Cartilage is a connective tissue found in many parts of the body. Although it is a tough and flexible material, it is relatively easy to damage.
This fine, rubbery tissue acts as a cushion between the bones of joints. People with cartilage damage commonly experience joint pain, stiffness, and inflammation (swelling).
In this article, we will describe the function of cartilage, how it can become damaged, and how that damage can be treated.
Cartilage has several functions in the human body:
- Reduces friction and acts as a cushion between joints and helps support our weight when we run, bend, and stretch.
- Holds bones together, for instance, the bones of the ribcage.
- Some body parts are made almost entirely of cartilage, for example, the external parts of our ears.
- In children, the ends of the long bones are made of cartilage, which eventually turns into bone.
Unlike other types of tissue, cartilage does not have a blood supply. Because of this, damaged cartilage takes much longer to heal, compared with other tissues that are supplied by blood.
There are three types of cartilage:
- Elastic cartilage (yellow cartilage) – the most springy and supple type of cartilage. Elastic cartilage makes up the outside of the ears and some of the nose.
- Fibrocartilage – the toughest type of cartilage, able to withstand heavy weights. It is found between the discs and vertebrae of the spine and between the bones of the hip and pelvis.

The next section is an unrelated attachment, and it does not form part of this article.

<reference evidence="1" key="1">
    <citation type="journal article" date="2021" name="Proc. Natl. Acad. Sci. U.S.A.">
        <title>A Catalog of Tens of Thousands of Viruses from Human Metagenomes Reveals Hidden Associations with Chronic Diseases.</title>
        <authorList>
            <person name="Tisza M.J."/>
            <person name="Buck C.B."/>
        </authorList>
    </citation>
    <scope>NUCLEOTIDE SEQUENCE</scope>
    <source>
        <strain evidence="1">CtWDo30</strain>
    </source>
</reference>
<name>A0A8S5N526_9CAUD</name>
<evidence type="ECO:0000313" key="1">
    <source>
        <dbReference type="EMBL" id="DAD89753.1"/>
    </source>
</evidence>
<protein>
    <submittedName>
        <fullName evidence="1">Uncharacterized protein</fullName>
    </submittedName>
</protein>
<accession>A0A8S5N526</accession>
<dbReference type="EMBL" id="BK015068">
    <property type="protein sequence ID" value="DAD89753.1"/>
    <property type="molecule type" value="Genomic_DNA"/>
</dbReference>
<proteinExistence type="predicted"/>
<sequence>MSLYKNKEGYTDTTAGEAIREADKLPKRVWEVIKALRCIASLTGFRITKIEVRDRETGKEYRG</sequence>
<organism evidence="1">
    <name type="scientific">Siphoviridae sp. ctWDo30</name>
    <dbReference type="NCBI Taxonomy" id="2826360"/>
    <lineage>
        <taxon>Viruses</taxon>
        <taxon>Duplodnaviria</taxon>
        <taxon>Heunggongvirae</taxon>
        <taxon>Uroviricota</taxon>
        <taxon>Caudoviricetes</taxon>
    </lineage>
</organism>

- Hyaline cartilage – springy, tough, and elastic. It is found between the ribs, around the windpipe, and between the joints (articular cartilage).
Elastic cartilage, fibrocartilage, and hyaline cartilage can all be damaged. For example, a slipped disk is a type of fibrocartilage damage, while a hard impact on the ear can cause elastic cartilage damage.
When cartilage in a joint is damaged, it can cause severe pain, inflammation, and some degree of disability – this is known as articular cartilage. According to the NIH (National Institutes of Health), one-third of American adults aged over 45 suffers from some type of knee pain.
Patients with damage to the cartilage in a joint (articular cartilage damage) will experience:
- Inflammation – the area swells, becomes warmer than other parts of the body, and is tender, sore, and painful.
- Range limitation – as the damage progresses, the affected limb will not move so freely and easily.
Articular cartilage damage most commonly occurs in the knee, but the elbow, wrist, ankle, shoulder, and hip joint can also be affected.
In severe cases, a piece of cartilage can break off, and the joint can become locked. This can lead to hemarthrosis (bleeding in the joint); the area may become blotchy and have a bruised appearance.
- Direct blow – if a joint receives a heavy impact, perhaps during a bad fall or an automobile accident, the cartilage may be damaged. Sportspeople have a higher risk of suffering from articular damage, especially those involved in high impact sports like American football, rugby, and wrestling.
- Wear and tear – a joint that experiences a long period of stress can become damaged. Obese individuals are more likely to damage their knee over a 20-year period than a person of normal weight, simply because the body is under a much higher degree of physical stress. Inflammation, breakdown, and eventual loss of cartilage in the joints is known as osteoarthritis.
- Lack of movement – the joints need to move regularly to remain healthy. Long periods of inactivity or immobility increase the risk of damage to the cartilage.
Telling the difference between cartilage damage in the knee and a sprain, or ligament damage, is not easy because the symptoms can be similar. However, modern non-invasive tests make the job much easier than it used to be.